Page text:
01 Dec

  • By melK

On Thursday 16th November I was privileged to attend the opening of the OneSchool UK Teacher Academy opening. An opportunity to network with Head Teachers and to hear from Professor John West-Burnham on Professional Learning and then Andreas Schleicher.

Professor West-Burnham’s comments that OneSchool’s commitment to fifteen days professional development days is “by any standards, extraordinarily generous” was not lost on me. That “the impact of professional learning that takes place in a self-directed and high trust context is far more likely to make a difference.” I would have to say, from my perspective, here again he was right.

The first of these two personal professional days was dedicated to learning about the OneSchool Community and the Community businesses that support each Campus locally. Five appointments, five business tours, planned and scheduled, within a 139 miles round trip. As planned, it was what I anticipated a reps life would be like; though I am confident reps get as warm a welcome as I did. Here is what I learnt.

As I knew, many businesses start early. My first appointment was at 7:45am. AT 7:20am the staff car park was full, Safeaid was in full swing. Four of the five visits, business performance was carefully monitored. (Our student reports present little challenge to the diagnostic dashboards on display). Offices were light, bright with effective and common use of glass partitioning. Staff were well looked after, often fed and watered also.

Two recurring messages focused on IT literacy, with “functional” typing skills considered essential. Purchasing, ordering and customer support were all connected to databases. Knowledge of databases often had to be learnt upon starting work. Proficient Excel and Outlook skills were essential and an area for improvement. There as a quiet but growing interest in Digital Media Marketing to Community businesses.

Those business that were CAP sponsors would appreciate an employee profile of some description; subjects, attendance, strengths and areas for development, so that they could focus the business based experience. Day release is preferred over week or two week placements.

In terms of those soft-skills, the OneSchool Skills were not common parlance. The importance of initiative was aired on more than three occasions, as well as new employers making time to understand the business fully, including working on the shop floor, learning about the products and experiencing the hard, roll-your-selves-up side of the businesses. The businesses were keen to support personal introduction skills, as well as continuing to support public and business presentational skills.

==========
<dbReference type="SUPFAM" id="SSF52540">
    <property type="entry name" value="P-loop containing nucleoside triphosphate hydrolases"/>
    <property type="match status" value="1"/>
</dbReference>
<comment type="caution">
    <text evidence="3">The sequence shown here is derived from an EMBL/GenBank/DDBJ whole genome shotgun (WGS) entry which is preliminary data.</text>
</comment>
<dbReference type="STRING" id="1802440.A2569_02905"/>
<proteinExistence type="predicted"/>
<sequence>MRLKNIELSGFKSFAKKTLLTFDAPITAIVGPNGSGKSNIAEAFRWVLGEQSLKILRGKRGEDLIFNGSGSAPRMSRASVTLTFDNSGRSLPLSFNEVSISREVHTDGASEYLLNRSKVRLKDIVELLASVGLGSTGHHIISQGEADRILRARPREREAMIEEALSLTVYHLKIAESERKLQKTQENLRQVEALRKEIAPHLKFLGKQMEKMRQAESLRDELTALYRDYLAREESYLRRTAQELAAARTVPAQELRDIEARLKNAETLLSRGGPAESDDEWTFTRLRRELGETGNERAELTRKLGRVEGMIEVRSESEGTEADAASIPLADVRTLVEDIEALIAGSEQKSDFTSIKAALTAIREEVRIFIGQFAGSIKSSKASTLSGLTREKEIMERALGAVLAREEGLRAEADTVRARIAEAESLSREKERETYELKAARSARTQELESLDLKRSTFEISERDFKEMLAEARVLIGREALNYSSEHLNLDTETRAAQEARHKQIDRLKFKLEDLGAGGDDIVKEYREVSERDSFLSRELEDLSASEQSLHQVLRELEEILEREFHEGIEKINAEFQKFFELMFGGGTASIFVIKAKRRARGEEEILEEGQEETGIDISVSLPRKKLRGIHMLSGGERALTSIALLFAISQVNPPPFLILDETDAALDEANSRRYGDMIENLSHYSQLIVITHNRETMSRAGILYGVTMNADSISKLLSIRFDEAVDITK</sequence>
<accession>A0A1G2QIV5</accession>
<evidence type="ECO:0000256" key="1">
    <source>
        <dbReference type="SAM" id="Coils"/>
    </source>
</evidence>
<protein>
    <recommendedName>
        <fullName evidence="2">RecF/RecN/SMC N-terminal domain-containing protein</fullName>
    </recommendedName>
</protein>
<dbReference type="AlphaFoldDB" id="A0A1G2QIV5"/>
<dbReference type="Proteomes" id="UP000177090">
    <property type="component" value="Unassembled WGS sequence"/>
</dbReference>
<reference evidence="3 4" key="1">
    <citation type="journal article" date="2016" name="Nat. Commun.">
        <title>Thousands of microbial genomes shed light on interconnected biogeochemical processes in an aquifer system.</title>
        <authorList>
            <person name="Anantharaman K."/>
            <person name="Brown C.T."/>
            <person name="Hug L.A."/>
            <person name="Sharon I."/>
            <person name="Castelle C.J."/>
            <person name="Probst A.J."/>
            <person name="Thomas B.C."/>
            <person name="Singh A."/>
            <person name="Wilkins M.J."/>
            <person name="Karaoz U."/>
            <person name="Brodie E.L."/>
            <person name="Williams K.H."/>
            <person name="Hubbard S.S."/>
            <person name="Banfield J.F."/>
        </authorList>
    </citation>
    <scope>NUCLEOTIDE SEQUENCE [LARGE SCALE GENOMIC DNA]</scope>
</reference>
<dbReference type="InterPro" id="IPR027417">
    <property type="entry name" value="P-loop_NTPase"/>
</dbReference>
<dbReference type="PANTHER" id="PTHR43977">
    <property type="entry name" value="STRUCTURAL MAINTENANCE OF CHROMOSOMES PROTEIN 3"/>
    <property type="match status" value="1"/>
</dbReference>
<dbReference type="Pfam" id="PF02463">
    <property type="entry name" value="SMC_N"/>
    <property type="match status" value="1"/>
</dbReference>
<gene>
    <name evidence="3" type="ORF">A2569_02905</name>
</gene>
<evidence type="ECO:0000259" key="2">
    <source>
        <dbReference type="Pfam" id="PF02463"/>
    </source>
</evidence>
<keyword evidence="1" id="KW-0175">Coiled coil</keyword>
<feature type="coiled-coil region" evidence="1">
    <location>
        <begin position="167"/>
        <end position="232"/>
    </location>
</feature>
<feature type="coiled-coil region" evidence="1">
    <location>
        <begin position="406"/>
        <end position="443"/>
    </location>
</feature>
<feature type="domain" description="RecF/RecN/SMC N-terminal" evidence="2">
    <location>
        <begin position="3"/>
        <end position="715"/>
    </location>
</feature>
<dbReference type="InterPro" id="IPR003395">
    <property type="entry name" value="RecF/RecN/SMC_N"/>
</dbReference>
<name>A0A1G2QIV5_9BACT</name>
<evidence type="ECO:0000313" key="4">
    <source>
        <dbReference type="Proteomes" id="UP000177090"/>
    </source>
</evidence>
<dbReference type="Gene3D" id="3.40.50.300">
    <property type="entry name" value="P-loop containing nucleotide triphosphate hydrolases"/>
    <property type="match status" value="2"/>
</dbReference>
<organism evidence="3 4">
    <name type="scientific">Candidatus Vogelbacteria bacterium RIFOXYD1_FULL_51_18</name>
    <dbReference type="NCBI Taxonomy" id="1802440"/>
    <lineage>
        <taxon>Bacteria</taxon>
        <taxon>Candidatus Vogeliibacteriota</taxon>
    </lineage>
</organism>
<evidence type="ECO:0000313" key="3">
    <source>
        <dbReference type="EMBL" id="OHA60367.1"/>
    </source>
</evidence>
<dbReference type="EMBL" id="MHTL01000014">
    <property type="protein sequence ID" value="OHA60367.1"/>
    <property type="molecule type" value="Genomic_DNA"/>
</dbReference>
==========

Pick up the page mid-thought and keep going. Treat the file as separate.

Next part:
What I did not expect was the collaborative opportunities that sprung from the visits. Safeaid also undertake staff clothing embroidery; we are planning to work together on a staff PE uniform. Redwood Innovations offered a potential Maths visit or speaking, exploring real-life applications of ratios, proportions in paint products from their mixologist. Acopia offered use of their stunning board room for a Whole-School, School Leadership Team meetings. ANSGlobal discussed a possibility of a living wall feature for our reception and more importantly, a creative project with Art in Spring-term. We have already shared a TEDTalk and ideas.

Personally, I learnt about leading by example and developing a healthy work culture. The care taken of, and recognising, staff. I borrowed “Wake-up learning,” from Acopia and the importance of “developing our own products” from Safeaid. Personally, professionally, it was an excellent use of my time that, without the PPD days, would have been difficult to justify. The next five business visits are already scheduled in my calendar.

I would like to end by thanking Richard Bowen (Safeaid), Richard Albon (Redwood Innovations), Wayne Lynes (Acopia), Mark Chambers (ANS Global) and Peter Marsh (FTH) for hosting. Thank you.